Eagle-eyed readers will have noticed that last week, I didn’t review either Uncanny Avengers or FF, that was because the whole country of Great Britain was shorted on them. I have read them now, and whilst I’m not going to review them, here are some short thoughts: Uncanny Avengers continues to be very enjoyable, and this issue did a good job at making the various disparate plot threads that Remender has set up connect a lot better, and man, that cover was pimp. FF was actually surprisingly similar to UA, with Kang (well, Iron Lad) also involved, and the Allreds tieing in a lot of the various plotlines together. I think the book is in good hands without Fraction, the art was still excellent, I especially liked the page that just gave Allred a chance to draw all the superheroes and villains he wanted.
Make sure to join me next week, where the highlights are an over-sized issue of Batman, more Avengers A.I., some Infinity action and the start of the already controversial Superman/Wonder Woman series.
The Outhouse is sponsored this week by Late Nite Draw. Recently featured on ComicsAlliances' Best Art Ever, he is a Chicago-based commissioned artist with a self-published Digital+Print one-shot coming out in October about the abominable snowman called ABOBAMANIMABBLE, and is also available for commissions. Check out some amazing art by clicking here or by clicking the banner at the top, and support the people who support The Outhouse.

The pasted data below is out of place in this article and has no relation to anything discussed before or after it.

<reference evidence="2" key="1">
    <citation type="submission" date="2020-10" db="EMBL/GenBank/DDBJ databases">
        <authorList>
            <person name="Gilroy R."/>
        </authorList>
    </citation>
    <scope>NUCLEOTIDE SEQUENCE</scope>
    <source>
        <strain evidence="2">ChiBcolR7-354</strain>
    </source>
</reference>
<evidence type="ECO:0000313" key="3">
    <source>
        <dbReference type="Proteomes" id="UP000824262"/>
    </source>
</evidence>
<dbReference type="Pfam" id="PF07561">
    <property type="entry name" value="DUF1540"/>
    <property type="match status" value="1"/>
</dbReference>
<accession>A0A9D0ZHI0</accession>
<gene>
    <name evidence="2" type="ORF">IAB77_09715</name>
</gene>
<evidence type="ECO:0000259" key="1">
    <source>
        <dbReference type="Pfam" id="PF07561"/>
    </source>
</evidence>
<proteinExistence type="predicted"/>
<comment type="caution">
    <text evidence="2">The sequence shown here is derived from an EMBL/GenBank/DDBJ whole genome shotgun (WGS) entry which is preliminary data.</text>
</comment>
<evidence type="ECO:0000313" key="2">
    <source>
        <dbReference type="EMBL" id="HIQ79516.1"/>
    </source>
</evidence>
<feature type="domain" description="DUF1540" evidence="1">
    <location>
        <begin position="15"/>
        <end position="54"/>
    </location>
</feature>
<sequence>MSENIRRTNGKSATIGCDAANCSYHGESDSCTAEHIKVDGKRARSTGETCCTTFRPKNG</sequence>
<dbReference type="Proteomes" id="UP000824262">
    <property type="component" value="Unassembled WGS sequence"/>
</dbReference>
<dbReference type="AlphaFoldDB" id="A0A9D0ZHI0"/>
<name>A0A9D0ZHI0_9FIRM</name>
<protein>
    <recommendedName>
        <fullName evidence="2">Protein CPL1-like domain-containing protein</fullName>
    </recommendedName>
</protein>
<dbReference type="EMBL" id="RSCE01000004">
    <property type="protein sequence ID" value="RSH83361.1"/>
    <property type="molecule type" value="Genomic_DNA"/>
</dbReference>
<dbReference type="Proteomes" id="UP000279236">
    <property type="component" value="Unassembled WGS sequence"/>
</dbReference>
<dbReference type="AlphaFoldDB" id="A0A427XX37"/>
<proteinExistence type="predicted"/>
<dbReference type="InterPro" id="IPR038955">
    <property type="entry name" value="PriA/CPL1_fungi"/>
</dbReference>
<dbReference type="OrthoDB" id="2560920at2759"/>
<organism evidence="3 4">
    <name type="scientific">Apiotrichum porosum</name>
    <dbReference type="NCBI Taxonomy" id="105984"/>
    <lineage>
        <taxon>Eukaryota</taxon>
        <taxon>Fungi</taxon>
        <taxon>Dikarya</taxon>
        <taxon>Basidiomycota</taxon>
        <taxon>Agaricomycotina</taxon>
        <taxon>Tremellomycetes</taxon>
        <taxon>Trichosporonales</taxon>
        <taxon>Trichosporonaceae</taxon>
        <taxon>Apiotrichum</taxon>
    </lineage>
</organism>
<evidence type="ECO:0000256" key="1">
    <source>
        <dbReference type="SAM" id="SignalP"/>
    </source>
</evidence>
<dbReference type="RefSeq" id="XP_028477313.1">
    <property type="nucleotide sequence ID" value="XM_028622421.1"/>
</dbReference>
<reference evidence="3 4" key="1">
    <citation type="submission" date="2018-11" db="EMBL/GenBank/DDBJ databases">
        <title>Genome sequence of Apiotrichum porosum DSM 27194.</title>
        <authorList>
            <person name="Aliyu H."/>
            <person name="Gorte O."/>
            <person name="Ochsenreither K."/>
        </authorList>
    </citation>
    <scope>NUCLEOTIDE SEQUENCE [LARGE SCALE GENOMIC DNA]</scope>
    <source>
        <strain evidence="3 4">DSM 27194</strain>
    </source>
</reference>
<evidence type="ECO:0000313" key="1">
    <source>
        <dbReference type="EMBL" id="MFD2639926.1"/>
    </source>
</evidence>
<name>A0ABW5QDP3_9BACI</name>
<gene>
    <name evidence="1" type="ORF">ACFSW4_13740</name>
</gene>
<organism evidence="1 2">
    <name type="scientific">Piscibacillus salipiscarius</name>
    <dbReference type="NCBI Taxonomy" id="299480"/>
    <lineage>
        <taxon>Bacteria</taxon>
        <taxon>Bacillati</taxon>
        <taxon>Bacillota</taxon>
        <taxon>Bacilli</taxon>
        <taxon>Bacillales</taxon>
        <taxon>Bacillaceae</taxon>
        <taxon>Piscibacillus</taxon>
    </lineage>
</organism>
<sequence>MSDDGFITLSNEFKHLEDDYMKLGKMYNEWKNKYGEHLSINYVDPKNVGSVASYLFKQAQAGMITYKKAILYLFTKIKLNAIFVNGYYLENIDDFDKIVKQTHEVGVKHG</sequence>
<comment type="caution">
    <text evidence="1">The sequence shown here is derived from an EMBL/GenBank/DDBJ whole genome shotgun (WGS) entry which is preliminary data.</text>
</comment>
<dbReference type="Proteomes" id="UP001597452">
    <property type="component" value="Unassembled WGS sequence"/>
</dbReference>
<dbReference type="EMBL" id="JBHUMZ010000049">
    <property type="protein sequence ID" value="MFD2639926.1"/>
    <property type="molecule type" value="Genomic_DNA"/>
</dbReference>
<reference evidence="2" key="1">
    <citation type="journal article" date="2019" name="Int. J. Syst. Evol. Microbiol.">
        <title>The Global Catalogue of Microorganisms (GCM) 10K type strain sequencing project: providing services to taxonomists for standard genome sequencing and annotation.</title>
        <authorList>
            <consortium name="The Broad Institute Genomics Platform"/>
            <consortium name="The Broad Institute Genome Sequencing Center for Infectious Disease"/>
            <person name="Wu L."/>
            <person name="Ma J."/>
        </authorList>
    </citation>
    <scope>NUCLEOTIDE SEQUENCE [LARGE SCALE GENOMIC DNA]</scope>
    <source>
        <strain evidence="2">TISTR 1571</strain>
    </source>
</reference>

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About the Author - Niam Suggitt
Niam Suggitt, Punchy to his friends, is the most humblest of all the Outhouse writers. His easy going manner and ability to see and recognize the point of views of those who he disagrees with has made him one of the most sought after members of our community to resolve conflicts. Although he likes all of you, and considers everyone to be his friend, Punchy would prefer you use “Niam Suggitt” when quoting him for the front cover blurb on your book. Follow this wonder of a man at @NiamSuggitt, if you want to, he’s cool with you either way.